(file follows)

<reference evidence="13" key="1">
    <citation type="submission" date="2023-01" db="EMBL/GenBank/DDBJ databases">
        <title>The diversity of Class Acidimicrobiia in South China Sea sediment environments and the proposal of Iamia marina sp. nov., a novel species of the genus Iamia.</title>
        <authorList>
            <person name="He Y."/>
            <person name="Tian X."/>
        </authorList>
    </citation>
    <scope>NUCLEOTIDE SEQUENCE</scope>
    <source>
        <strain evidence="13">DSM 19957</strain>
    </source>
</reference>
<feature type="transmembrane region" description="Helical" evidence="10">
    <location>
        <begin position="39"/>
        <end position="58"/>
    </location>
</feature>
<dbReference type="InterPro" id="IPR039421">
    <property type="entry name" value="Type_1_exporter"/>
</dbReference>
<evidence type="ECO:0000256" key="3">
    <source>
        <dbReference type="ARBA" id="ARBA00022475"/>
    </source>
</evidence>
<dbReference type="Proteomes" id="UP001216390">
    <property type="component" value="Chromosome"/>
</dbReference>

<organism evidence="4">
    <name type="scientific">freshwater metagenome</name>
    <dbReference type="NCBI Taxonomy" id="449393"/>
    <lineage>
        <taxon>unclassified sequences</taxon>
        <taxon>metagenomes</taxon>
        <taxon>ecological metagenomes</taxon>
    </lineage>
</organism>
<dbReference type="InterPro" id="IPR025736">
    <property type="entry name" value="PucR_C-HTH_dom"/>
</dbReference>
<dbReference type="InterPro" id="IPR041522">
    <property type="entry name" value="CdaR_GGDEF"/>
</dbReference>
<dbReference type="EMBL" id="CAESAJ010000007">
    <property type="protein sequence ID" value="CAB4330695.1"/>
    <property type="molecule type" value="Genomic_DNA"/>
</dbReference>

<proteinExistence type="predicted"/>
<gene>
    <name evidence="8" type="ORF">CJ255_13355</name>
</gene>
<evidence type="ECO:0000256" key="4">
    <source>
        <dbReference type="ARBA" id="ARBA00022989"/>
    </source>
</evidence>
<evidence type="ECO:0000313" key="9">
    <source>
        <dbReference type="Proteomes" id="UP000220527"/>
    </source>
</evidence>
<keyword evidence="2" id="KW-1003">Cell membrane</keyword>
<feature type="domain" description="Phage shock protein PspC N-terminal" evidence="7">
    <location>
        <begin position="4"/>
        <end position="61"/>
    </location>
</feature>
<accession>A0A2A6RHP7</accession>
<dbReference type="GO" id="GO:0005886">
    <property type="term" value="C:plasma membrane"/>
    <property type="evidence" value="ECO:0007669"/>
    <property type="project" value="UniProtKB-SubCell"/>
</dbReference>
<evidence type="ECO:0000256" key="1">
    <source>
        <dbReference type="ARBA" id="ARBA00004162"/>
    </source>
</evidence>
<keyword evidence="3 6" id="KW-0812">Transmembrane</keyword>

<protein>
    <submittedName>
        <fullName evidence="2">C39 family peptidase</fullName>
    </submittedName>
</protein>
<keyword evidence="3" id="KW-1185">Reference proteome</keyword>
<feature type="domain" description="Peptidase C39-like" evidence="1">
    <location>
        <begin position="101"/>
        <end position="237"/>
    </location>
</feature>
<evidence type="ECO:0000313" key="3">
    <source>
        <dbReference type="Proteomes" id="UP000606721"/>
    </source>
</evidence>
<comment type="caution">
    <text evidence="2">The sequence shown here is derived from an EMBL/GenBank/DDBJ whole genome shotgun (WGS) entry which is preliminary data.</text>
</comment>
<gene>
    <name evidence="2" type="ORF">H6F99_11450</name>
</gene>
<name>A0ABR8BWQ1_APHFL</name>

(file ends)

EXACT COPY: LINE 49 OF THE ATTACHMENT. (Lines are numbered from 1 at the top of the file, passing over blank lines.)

</dbReference>